Methane emission from wetland rice fields

H.A.C. Denier van der Gon

Research output: Thesisinternal PhD, WU


Methane (CH 4 ) is an important greenhouse gas and plays a key role in tropospheric and stratospheric chemistry. Wetland rice fields are an important source of methane, accounting for approximately 20% of the global anthropogenic methane emission. Methane fluxes from wetland rice fields in the Philippines were monitored with a closed chamber technique in close cooperation with the International Rice Research Institute (IRRI). The field studies were complemented by laboratory and greenhouse experiments. Up to 90 % of the methane emitted from a rice field may be transported from soil to atmosphere through the rice plant. It was shown that this plant-mediated transport is diffusion controlled. Methane emitted from a rice field is the net effect of methane production and methane oxidation. Methane oxidation in the rice rhizosphere depended on the growth stage of the rice plant and becomes of much less importance when the rice plant reaches the ripening stage. Maximum rhizospheric methane oxidation efficiency observed was about 30%, which is much lower than the 70-90% estimated from indirect measurements in previous studies. A higher percentage of oxygen in the air resulted in lower methane emission indicating that breeding rice cultivars that transport more oxygen to their rhizosphere may be a promising mitigation option. Field studies with several soil related factors that influence methane emission were conducted; salinity, sulfate availability, organic amendments and soil types. Organic amendments strongly stimulated methane emission. The impact of organic amendments on methane emission can be described by a dose-response curve. This approach proofed successful for data from various locations of the world. Salinity partly inhibited methane production but methane oxidation in the salt-amended plot was even more inhibited, indicating that a reduction in CH 4 production does not necessarily cause a proportional reduction in CH 4 emission. This illustrates the importance of both production and oxidation of methane when designing mitigation strategies to reduce methane emission. Different soil types had different methane emission levels. Wetland rice fields on saline, low-sulfate soils emit less methane than comparable non-saline rice fields. On soils high in sulfate or amended with large amounts of sulfate containing substances, methane emissions are reduced even more. Continuous monitoring of methane fluxes showed that upon soil drying considerable amounts of soil-entrapped methane may be released. In previous monitoring studies these periods were not included, which may cause an underestimation of, total seasonal emission by 10-15%.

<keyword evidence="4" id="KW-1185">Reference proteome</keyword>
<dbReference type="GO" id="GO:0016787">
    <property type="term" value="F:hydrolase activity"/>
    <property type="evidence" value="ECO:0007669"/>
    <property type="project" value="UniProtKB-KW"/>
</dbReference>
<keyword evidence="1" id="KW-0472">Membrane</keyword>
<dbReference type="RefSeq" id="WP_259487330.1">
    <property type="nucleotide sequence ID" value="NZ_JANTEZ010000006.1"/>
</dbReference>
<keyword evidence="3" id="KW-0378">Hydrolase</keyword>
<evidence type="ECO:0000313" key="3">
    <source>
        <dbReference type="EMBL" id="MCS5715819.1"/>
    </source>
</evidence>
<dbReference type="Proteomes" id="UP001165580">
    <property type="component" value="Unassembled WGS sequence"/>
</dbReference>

Original languageEnglish
QualificationDoctor of Philosophy
Awarding Institution
  • van Breemen, N., Promotor
  • Neue, H.-U., Promotor, External person
Award date25 Oct 1996
Place of PublicationS.l.
Print ISBNs9789054855910
Publication statusPublished - 1996


  • rice
  • oryza sativa
  • physicochemical properties
  • soil properties
  • soil chemistry
  • greenhouse effect
  • global warming
  • methane


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